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I have a question about proving conformal invariance of a field theory by property of its stress energy tensor.

In physics there is argument that when the stress-energy tensor is traceless, symmetry, holomorphic, the QFT is conformal invariance.

But is there a rigorous math proof of this?

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What kind of formalization of field theory did you have in mind? – j.c. Oct 4 '13 at 15:11
In the sense of constructive QFT, namely the probability framework. – Qingyun Sun Oct 9 '13 at 5:14
This is probably not a necessary criterion, because by taking countably many massless free fields, you get a conformal QFT which is even globally conformal invariant but has no stress energy tensor ("the central charge is infinity"). About how many dimensions are you talking, maybe I can cook you up an argument, when this is sufficient. – Marcel Bischoff Dec 9 '13 at 9:10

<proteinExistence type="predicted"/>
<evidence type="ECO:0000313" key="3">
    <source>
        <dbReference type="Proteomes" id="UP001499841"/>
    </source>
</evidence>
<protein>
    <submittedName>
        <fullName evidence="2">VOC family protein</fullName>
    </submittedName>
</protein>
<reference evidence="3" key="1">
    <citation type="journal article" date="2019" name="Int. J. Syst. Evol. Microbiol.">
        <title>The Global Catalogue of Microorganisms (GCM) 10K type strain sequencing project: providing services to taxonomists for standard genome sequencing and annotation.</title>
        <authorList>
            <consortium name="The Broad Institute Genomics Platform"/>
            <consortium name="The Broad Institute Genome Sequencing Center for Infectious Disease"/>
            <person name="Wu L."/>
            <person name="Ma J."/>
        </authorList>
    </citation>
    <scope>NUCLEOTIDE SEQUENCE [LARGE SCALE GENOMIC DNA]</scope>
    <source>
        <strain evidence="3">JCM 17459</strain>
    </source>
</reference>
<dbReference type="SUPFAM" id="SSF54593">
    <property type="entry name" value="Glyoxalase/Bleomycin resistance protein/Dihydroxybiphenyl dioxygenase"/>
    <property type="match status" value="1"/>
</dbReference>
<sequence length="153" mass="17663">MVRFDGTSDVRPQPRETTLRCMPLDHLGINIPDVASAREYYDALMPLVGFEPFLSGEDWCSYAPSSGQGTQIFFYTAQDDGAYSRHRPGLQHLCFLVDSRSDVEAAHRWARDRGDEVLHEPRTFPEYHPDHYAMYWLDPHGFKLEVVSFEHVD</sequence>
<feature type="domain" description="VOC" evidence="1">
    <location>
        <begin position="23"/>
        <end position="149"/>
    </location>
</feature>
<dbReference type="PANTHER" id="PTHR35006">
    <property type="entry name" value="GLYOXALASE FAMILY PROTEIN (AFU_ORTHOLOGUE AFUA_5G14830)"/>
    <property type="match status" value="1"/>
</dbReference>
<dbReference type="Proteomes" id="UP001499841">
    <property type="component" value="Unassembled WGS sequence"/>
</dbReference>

Thanks, I am thinking about the CFT that appears in 2-d stat physics, and mostly c<=1. – Qingyun Sun Dec 11 '13 at 0:41
For example, for a boundary QFT defined on a simply connected bounded domain, we should be an equivalent condition for the QFT to be conformal invariance.(Say, the "measure" is invariant under the conformal transformation from the domain to disk. Or for the correlation function to be covariant.) – Qingyun Sun Dec 11 '13 at 0:46

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